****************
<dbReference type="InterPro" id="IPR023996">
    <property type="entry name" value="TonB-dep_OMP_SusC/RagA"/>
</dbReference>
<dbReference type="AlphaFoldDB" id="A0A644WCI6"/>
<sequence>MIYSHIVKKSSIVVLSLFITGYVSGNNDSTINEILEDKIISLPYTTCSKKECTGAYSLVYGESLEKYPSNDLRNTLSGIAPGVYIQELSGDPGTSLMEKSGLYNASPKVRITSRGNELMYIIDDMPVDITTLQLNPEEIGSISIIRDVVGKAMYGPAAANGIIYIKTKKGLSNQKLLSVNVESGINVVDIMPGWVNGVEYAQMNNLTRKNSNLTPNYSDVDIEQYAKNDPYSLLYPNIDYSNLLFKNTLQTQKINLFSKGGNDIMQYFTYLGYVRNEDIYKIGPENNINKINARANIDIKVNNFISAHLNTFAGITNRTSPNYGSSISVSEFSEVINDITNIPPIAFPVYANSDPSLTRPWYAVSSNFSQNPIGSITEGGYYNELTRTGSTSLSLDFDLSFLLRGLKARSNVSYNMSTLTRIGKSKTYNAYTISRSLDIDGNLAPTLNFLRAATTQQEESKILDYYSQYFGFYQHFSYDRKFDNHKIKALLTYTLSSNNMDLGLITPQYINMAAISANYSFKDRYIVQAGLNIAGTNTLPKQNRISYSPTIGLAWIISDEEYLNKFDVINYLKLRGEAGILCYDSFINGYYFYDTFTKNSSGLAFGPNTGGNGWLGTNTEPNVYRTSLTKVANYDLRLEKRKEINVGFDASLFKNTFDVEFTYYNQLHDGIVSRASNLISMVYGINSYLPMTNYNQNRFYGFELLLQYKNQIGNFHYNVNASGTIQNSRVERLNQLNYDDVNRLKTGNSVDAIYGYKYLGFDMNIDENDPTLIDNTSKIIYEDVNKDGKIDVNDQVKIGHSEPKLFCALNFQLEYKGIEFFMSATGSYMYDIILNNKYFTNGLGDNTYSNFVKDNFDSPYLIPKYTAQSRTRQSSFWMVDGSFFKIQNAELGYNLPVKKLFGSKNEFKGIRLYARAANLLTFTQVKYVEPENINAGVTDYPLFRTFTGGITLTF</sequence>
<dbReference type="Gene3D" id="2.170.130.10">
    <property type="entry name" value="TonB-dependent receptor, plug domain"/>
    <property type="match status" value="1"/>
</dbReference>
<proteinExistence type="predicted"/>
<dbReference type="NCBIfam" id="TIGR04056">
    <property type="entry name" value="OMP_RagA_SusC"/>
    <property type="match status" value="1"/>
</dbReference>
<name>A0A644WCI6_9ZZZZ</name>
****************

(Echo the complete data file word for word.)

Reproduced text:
<dbReference type="InterPro" id="IPR023996">
    <property type="entry name" value="TonB-dep_OMP_SusC/RagA"/>
</dbReference>
<dbReference type="AlphaFoldDB" id="A0A644WCI6"/>
<sequence>MIYSHIVKKSSIVVLSLFITGYVSGNNDSTINEILEDKIISLPYTTCSKKECTGAYSLVYGESLEKYPSNDLRNTLSGIAPGVYIQELSGDPGTSLMEKSGLYNASPKVRITSRGNELMYIIDDMPVDITTLQLNPEEIGSISIIRDVVGKAMYGPAAANGIIYIKTKKGLSNQKLLSVNVESGINVVDIMPGWVNGVEYAQMNNLTRKNSNLTPNYSDVDIEQYAKNDPYSLLYPNIDYSNLLFKNTLQTQKINLFSKGGNDIMQYFTYLGYVRNEDIYKIGPENNINKINARANIDIKVNNFISAHLNTFAGITNRTSPNYGSSISVSEFSEVINDITNIPPIAFPVYANSDPSLTRPWYAVSSNFSQNPIGSITEGGYYNELTRTGSTSLSLDFDLSFLLRGLKARSNVSYNMSTLTRIGKSKTYNAYTISRSLDIDGNLAPTLNFLRAATTQQEESKILDYYSQYFGFYQHFSYDRKFDNHKIKALLTYTLSSNNMDLGLITPQYINMAAISANYSFKDRYIVQAGLNIAGTNTLPKQNRISYSPTIGLAWIISDEEYLNKFDVINYLKLRGEAGILCYDSFINGYYFYDTFTKNSSGLAFGPNTGGNGWLGTNTEPNVYRTSLTKVANYDLRLEKRKEINVGFDASLFKNTFDVEFTYYNQLHDGIVSRASNLISMVYGINSYLPMTNYNQNRFYGFELLLQYKNQIGNFHYNVNASGTIQNSRVERLNQLNYDDVNRLKTGNSVDAIYGYKYLGFDMNIDENDPTLIDNTSKIIYEDVNKDGKIDVNDQVKIGHSEPKLFCALNFQLEYKGIEFFMSATGSYMYDIILNNKYFTNGLGDNTYSNFVKDNFDSPYLIPKYTAQSRTRQSSFWMVDGSFFKIQNAELGYNLPVKKLFGSKNEFKGIRLYARAANLLTFTQVKYVEPENINAGVTDYPLFRTFTGGITLTF</sequence>
<dbReference type="Gene3D" id="2.170.130.10">
    <property type="entry name" value="TonB-dependent receptor, plug domain"/>
    <property type="match status" value="1"/>
</dbReference>
<proteinExistence type="predicted"/>
<dbReference type="NCBIfam" id="TIGR04056">
    <property type="entry name" value="OMP_RagA_SusC"/>
    <property type="match status" value="1"/>
</dbReference>
<name>A0A644WCI6_9ZZZZ</name>